The New Zealand Novel 1860-1965
Jane Mander. Jane Mander was forty-two when she published The Story of a New Zealand River, 1920. She was born near Drury, near Auckland; at fifteen she was school teaching; then she became a journalist on the Northern Advocate. After some years in Australia, she studied journalism at Columbia University, New York, and travelled in England and on the Continent. In later years she lived in Whangarei. Thus Jane Mander knew, as M. H. Holcroft has said, the "divided mind which was a feature of our literary temperament".7 But she was a second generation New Zealander, and the land
was in her bones. The material out of which her novels grew was not a matter of laborious reconstruction, but of family knowledge, and she wrote from the heart with deep conviction, remembering the prob-
lems both physical and intellectual of her own lifetime. It is this direct relation to reality which gives her books both their power and their weaknesses.
The Story of a New Zealand River, hailed as a classic in its time, page 37 was out of print for many years, but is now available again following the interest aroused by a radio version. It is set near Kaiwaka, the river being the Otamatea in its kauri-milling days. At one time Jane Mander's father owned timber mills in Northland, and lived at a river settlement near the Kaipara Harbour. Jane Mander's choice of setting is deliberate, for it is vital to the inner experience which she attempts to express. It is the stage on which the heroine works out her personal salvation, the dock for her trial by ordeal. Alice Roland is a puritan, limited by the Victorian teachings of her girlhood about religion, social class, a woman's duties, and the sinfulness of sexual impulse. Unable to make any kind of spontaneous outgiving of personality, she is only half alive. The little river community is most effectively chosen as the place where she can be taught the meaning of love and of life.
This, it seems to me, is what The Story is really about, Alice's rebirth as a thinking, independent, generous woman capable of response. Note how she enters upon her stage on page one, being towed up the river by Bruce, the remittance doctor who is to be the chief agent in her awakening. Immediately she has to face the brooding dominance of the natural world, typified by the bush, and the insistent claims of personal relationships from which she has previously sheltered behind class barriers. The frontier society begins to break down her taboos from the moment of her arrival.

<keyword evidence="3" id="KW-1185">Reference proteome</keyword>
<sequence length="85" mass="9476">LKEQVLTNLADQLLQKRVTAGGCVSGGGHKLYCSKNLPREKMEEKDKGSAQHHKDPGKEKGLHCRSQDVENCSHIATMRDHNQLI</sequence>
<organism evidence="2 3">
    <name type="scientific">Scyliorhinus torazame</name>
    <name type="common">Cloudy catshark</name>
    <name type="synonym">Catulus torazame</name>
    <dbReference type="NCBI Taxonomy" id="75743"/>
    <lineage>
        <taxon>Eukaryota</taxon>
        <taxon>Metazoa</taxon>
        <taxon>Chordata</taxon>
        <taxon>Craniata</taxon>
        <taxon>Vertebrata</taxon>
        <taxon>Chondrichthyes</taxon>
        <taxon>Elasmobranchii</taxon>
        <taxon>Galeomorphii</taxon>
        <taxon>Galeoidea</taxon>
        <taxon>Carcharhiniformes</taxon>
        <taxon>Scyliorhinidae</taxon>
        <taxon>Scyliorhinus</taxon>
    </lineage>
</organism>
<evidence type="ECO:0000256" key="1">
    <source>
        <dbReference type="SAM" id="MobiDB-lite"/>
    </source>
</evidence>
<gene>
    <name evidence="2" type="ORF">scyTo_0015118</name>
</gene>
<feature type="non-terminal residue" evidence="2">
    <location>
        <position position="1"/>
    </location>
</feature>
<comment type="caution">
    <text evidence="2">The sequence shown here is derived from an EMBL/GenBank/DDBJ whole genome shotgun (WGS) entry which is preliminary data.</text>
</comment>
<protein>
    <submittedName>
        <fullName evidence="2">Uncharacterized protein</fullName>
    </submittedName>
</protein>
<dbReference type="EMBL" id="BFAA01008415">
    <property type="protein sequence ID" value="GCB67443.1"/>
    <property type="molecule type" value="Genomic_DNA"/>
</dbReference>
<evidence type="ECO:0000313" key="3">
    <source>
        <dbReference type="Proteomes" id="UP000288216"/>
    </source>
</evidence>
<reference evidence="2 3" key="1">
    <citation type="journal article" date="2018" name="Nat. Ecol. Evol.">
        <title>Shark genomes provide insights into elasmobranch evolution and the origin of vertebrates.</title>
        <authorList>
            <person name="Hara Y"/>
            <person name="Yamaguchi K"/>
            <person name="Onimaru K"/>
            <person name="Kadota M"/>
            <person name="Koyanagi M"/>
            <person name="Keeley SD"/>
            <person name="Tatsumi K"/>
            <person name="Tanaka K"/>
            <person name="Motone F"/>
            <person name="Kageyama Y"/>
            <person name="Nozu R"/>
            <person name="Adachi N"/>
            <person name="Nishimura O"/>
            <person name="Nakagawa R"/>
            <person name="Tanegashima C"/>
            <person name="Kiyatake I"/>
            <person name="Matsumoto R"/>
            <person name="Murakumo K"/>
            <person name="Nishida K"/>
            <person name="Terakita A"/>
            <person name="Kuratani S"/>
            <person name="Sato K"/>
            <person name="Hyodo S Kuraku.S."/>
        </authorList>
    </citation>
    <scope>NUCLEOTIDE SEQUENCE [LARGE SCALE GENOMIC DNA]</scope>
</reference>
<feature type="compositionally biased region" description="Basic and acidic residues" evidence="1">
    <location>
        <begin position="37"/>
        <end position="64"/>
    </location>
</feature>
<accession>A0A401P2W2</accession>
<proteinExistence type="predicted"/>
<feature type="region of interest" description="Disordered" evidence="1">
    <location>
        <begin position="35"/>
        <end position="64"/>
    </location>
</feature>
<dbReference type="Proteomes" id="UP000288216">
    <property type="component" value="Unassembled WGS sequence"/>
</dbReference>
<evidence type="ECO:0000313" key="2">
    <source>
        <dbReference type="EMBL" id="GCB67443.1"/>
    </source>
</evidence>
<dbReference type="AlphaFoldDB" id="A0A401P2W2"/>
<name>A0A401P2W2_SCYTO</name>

Only incidentally during the story do we see Alice outside this world, until, having lived the new life to the full and learnt its lessons, she returns once more down the river, this time with Bruce beside her. Within the microcosm thus contrived, Alice Roland becomes a true person. Her daughter, Asia, child of the New World, welcomes all this experience, and is set in contrast against her mother as an example of unspoilt natural behaviour. Many of the problems which were important to the women of Jane Mander's generation are dealt with in this book. Some of them are crudely managed, in the manner of the didactic preachments of the earlier propaganda novels. Much is said of woman's independence, of a daughter's right to her own life and decisions, of religious doubt, of charity for human need, of tolerance in interpretation of the moral code. Much is said too of the colonial dilemma, the absence of books and ideas, the insistent dead weight of material interests, and of the woman's lot in a frontier community.
The Story has a pattern of contrasts; the generations are in conflict, while the educated wife of refined taste is set against the go-ahead pioneering husband for whom culture is sentimental nonsense. This basic difference in attitude between Alice and Tom Roland is one we have met with before. Samuel Butler noted it in 1863; "New Zealand seems far better adapted to develop and maintain in health the physical than the intellectual nature ... it does not do to speak page 38 of . . . Bach's 'Fugues'."8 And again, "A mountain here is only beautiful if it has good grass on it."8 In dramatising these attitudes, then, as well as the difficulties agitating the colonial wives and daughters of the 1900s, Jane Mander was truthfully reflecting the times.